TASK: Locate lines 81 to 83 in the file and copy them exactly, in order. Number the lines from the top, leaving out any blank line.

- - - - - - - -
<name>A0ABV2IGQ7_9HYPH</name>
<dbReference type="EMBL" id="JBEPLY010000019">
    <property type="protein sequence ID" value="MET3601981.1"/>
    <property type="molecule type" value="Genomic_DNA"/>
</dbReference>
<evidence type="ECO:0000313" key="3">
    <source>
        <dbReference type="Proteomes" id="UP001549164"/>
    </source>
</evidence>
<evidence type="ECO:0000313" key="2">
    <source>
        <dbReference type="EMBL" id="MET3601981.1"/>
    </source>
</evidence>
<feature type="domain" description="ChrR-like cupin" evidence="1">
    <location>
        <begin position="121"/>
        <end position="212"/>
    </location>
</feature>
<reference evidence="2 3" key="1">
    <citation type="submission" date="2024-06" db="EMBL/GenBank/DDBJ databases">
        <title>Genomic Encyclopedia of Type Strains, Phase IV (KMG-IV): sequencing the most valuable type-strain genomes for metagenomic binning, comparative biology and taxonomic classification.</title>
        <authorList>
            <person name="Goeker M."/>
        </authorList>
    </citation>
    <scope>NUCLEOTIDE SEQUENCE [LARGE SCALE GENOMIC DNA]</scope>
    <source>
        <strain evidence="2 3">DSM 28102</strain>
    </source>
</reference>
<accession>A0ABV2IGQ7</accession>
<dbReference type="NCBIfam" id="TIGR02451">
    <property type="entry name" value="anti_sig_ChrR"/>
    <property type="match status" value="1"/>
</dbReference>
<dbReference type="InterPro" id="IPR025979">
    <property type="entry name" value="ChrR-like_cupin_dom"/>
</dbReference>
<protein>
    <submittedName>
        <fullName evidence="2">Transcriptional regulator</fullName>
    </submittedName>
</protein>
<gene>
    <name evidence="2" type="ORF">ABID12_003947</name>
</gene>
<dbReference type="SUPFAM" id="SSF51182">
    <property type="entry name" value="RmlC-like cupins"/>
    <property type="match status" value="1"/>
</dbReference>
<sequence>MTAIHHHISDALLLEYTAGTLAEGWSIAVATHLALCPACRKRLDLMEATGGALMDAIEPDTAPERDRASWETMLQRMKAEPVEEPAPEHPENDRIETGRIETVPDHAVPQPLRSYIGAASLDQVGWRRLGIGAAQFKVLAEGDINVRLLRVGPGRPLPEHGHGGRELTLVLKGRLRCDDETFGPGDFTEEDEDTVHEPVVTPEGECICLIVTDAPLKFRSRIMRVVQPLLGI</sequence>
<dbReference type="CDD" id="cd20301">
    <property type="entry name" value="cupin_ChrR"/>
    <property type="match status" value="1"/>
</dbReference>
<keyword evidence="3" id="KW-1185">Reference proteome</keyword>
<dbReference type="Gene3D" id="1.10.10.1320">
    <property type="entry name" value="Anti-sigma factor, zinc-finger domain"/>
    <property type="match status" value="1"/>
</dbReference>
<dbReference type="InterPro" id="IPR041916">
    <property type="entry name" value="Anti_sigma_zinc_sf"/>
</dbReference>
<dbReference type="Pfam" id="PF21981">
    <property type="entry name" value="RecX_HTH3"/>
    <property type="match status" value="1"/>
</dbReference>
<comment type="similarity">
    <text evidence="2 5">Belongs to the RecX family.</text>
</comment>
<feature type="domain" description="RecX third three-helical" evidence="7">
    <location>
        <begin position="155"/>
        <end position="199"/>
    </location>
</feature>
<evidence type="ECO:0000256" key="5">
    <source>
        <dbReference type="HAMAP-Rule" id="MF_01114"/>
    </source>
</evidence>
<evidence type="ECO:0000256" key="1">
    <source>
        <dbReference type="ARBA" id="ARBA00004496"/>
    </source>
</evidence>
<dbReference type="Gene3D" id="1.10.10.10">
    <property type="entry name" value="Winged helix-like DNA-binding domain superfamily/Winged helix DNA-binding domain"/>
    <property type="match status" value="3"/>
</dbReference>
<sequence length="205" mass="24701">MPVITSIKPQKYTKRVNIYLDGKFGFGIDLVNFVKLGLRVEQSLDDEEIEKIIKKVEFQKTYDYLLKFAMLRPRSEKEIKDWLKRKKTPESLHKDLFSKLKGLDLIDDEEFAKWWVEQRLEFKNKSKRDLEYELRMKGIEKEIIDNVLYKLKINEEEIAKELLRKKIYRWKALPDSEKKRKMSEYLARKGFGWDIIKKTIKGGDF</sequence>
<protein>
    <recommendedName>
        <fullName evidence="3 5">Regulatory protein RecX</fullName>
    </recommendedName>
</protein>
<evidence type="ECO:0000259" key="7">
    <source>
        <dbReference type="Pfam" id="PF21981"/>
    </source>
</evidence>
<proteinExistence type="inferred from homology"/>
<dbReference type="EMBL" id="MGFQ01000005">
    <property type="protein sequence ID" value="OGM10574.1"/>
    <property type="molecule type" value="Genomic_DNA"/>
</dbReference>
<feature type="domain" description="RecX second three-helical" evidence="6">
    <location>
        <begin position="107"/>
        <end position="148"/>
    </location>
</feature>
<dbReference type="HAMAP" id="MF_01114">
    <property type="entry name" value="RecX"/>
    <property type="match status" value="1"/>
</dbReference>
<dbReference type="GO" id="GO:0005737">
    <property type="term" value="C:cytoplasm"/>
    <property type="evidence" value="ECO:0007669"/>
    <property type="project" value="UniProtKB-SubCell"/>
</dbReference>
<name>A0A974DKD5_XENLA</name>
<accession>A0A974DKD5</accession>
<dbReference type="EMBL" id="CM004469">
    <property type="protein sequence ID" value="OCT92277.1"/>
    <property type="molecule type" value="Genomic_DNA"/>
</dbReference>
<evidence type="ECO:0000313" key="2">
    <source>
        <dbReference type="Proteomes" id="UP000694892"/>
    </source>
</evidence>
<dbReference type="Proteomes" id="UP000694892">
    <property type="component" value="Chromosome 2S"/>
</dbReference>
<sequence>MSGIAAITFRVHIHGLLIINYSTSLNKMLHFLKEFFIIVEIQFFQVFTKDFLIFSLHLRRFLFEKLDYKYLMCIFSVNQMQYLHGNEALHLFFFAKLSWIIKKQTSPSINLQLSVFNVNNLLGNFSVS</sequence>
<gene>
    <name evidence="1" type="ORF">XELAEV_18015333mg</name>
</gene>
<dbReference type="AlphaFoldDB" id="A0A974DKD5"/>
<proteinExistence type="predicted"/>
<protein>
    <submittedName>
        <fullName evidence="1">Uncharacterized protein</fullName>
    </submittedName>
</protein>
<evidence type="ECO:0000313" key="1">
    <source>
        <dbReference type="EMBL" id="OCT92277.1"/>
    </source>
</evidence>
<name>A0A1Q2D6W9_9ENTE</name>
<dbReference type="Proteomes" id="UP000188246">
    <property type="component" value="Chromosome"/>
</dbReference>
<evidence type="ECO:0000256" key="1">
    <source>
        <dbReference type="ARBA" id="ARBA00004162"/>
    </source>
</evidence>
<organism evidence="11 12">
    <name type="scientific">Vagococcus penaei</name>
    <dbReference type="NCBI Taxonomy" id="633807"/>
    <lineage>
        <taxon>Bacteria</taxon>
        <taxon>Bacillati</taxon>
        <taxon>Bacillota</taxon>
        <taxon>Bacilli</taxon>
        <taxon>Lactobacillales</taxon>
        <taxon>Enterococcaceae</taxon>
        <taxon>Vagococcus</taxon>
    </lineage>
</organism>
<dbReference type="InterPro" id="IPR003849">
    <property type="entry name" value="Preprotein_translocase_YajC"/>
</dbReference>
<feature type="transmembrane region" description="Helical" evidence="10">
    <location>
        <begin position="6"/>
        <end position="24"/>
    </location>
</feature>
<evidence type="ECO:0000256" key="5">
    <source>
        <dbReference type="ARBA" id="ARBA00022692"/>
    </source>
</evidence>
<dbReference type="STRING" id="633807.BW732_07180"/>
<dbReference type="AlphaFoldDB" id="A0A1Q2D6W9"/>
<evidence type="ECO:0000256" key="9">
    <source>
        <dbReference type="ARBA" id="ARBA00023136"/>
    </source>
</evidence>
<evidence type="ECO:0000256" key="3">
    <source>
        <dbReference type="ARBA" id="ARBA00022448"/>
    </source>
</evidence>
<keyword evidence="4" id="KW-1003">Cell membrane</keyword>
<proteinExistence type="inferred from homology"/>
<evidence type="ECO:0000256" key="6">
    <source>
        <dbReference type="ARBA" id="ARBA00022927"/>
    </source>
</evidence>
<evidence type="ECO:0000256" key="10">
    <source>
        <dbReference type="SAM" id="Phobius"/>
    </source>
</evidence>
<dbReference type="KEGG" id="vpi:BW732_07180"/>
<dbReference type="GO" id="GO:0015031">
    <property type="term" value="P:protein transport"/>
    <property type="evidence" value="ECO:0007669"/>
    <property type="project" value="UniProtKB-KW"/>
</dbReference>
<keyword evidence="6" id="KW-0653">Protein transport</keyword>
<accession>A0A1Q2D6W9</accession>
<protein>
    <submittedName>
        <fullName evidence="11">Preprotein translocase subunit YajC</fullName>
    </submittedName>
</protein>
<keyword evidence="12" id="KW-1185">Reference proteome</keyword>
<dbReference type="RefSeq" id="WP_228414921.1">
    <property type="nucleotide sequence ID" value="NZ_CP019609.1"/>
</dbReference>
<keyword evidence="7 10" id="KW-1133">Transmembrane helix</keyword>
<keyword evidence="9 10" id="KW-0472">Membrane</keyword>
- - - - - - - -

    <source>
        <dbReference type="HAMAP-Rule" id="MF_01114"/>
    </source>